Weaving a New Legacy
Two former longtime Atlantans have taken the West Coast design scene by storm with their entrepreneurial spirit, exquisite eye and covetable textiles
In 2013, Atlanta Homes & Lifestyles first reported on the launch of a beautiful new homegrown textile line by Clay McLaurin Studio. Fast forward nearly a decade to today, and the collection has undergone several seismic changes—most in just recent years—including a cross-country move and rebranding. The line’s influence and availability may be larger than ever, yet its initial core values remain tried and true.
Atlanta Homes & Lifestyles: What was the impetus for the name change from Clay McLaurin Studio to McLaurin
Todd Piercy: We purchased LA Mills in 2019. After a few months of living in Los Angeles, COVID-19 was a reality. Many businesses were forced to halt operation due to the pandemic, and we had to make the tough decision to furlough many employees to save the mill.
Clay McLaurin: The quiet that we found ourselves in gave us time to think about the future and what we wanted to gain from the change we were about to face. We both sat around the studio table and began to formulate our ideas. Eventually, we concluded we needed to rebrand the existing business, Clay McLaurin Studio, to McLaurin & Piercy to include both of our names with the added tagline, American Weavers. We work equally hard to make this dream succeed, and we have a mission to celebrate and bring American craftsmanship and manufacturing to the fore.
AH&L: How did you come about buying a mill and moving to L.A.?
CM: I was hired by the previous owner of LA Mills at another mill in the Northeast in 2004 after finishing my MFA in textile design at The Rhode Island School of Design. Soon after I accepted the design position, the previous owner purchased LA Mills. I stayed on as a senior designer at the mill in the Northeast. We kept in touch over the years and shortly after we began Clay McLaurin Studio, we worked with LA Mills to develop an indoor/outdoor collection. Todd was visiting Los Angeles with his previous job working with Michael Smith. After lots of dinners and conversations, the previous owners asked us if we would be interested in purchasing the mill as they wanted to retire. Of course, we said yes.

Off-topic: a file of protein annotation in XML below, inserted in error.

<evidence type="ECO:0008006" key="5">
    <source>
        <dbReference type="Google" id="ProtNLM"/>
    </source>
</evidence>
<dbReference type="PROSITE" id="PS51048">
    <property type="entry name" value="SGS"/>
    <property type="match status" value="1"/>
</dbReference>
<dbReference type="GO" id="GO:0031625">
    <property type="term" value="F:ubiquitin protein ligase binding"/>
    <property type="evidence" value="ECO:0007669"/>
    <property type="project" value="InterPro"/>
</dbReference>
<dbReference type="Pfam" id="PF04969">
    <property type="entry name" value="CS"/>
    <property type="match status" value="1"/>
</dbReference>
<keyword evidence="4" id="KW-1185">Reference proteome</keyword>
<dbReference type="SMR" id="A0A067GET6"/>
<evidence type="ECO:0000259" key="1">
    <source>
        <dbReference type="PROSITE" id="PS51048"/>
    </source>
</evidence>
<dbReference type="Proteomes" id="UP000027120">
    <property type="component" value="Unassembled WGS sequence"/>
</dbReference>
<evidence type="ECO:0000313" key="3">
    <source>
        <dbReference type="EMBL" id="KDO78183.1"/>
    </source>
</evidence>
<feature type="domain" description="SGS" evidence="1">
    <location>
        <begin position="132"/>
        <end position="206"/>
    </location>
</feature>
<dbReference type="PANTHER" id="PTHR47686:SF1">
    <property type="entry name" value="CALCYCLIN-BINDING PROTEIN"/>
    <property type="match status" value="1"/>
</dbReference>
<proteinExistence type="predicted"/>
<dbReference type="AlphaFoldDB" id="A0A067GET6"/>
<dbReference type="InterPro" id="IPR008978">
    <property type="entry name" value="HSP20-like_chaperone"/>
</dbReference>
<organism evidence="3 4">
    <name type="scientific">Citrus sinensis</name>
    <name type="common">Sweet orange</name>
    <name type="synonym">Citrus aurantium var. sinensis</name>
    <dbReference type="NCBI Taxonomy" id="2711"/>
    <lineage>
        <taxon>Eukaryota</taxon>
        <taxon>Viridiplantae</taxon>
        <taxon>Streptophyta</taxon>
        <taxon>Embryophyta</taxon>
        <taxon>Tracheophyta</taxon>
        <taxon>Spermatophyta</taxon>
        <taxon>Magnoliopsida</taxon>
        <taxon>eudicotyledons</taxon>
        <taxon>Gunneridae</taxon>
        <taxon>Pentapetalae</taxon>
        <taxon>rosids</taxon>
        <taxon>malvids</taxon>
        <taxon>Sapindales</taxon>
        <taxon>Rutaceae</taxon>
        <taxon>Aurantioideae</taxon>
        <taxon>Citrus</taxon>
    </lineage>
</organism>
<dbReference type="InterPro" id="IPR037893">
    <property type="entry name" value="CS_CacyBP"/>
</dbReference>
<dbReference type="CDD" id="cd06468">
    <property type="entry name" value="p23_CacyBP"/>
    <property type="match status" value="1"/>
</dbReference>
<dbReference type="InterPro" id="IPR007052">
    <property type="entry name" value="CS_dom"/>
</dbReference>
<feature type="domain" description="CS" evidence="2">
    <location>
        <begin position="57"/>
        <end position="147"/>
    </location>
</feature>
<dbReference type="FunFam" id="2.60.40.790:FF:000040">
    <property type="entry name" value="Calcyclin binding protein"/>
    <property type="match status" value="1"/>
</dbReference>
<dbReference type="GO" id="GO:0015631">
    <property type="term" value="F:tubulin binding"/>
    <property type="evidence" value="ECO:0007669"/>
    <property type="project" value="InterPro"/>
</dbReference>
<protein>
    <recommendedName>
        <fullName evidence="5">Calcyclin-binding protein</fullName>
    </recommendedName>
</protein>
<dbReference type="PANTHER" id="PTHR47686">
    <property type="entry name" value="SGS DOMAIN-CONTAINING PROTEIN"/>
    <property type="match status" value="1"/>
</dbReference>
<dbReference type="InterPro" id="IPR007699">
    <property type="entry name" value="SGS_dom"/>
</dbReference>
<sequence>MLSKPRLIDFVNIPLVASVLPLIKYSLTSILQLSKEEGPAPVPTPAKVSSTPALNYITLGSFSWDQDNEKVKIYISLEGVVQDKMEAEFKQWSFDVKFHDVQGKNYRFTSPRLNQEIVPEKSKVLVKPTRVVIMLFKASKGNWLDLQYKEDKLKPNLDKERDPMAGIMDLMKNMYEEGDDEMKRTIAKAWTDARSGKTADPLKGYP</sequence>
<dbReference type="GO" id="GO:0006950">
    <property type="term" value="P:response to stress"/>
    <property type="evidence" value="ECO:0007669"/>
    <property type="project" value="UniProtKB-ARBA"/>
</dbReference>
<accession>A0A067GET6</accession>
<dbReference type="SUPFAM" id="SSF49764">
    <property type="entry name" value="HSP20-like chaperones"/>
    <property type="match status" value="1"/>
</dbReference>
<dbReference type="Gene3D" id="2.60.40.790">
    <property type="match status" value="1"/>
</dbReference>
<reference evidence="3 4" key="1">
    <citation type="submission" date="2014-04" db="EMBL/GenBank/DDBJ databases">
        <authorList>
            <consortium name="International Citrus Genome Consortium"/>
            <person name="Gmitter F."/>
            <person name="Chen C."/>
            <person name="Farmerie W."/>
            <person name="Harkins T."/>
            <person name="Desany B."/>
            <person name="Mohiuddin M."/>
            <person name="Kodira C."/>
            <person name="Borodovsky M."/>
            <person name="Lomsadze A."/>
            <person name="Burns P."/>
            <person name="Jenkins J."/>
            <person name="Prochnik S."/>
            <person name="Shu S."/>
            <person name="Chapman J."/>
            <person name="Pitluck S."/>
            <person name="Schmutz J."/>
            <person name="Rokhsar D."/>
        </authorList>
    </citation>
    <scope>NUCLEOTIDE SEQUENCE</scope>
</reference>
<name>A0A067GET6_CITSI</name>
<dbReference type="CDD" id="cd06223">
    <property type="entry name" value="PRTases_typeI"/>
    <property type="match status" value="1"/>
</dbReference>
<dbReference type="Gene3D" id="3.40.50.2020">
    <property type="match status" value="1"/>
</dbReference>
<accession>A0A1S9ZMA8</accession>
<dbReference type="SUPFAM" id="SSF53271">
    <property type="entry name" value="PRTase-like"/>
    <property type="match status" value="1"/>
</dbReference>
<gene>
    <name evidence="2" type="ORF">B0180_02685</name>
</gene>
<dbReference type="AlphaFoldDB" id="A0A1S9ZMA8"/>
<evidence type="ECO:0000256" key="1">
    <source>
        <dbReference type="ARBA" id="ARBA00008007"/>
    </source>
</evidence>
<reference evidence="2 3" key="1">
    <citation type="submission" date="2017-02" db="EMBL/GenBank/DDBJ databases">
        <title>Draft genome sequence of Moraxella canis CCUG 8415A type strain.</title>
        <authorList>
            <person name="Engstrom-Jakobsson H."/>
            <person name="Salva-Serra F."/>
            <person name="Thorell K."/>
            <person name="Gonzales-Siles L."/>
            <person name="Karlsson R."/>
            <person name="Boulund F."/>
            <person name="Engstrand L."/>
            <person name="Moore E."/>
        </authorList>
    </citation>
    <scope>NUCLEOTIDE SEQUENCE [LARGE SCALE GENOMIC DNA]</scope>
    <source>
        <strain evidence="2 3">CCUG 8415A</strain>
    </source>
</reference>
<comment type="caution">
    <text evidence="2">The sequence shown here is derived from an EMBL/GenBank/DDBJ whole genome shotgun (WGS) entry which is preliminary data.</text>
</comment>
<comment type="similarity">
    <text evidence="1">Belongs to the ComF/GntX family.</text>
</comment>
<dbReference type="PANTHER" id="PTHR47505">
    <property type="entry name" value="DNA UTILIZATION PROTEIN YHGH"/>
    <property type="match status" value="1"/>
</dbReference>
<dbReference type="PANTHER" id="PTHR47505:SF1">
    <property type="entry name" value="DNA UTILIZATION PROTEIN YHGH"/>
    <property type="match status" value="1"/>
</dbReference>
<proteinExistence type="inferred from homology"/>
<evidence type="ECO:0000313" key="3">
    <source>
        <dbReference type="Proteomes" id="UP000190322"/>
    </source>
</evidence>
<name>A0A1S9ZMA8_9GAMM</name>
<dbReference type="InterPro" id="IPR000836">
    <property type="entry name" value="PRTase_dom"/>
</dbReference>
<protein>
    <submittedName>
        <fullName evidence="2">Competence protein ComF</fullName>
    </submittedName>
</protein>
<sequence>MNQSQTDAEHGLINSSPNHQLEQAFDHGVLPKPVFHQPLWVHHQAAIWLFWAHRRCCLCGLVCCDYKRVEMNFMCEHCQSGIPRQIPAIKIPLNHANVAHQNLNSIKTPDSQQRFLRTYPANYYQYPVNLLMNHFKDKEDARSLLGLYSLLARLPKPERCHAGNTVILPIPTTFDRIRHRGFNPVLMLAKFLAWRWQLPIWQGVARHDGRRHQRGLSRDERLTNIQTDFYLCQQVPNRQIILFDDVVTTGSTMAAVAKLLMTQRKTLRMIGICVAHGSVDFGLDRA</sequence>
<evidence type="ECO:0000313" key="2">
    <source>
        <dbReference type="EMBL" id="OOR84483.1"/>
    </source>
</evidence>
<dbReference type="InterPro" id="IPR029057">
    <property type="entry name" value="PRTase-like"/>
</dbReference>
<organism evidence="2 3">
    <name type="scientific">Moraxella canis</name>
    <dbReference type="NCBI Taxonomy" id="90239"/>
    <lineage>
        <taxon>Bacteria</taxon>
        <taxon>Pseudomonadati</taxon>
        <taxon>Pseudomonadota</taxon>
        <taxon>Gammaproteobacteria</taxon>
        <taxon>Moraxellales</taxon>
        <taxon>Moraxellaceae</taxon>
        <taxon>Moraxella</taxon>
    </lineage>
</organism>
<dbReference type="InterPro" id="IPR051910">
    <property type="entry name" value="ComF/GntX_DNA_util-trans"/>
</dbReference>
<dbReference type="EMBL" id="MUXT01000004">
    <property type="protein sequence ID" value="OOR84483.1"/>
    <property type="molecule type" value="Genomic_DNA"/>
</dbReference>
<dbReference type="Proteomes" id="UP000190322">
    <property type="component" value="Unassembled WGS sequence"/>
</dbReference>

AH&L: You’ve long been known for beautiful and unique printed fabrics, and the new wovens are spectacular. How many new introductions did you release when you relaunched as McLaurin & Piercy, and how do you describe the new offerings?
TP: When we launched McLaurin & Piercy, we introduced 25 new patterns totaling 100 new SKUs. This was a two-year process of designing and weaving the collection. We hope the new offerings reflect the story of us, hardworking and American. The idea is to celebrate the spirit of American craftsmanship and manufacturing. We wanted the new fabrics to allude to this spirit through unique texture and material combinations. At the mill, we can twist boucles and spin unique novelty yarns. It was important for us to showcase these qualities as this is what makes our fabrics stand apart. Classic stripes and patterns, including a large-scale medallion and plaid, complement many of the textures.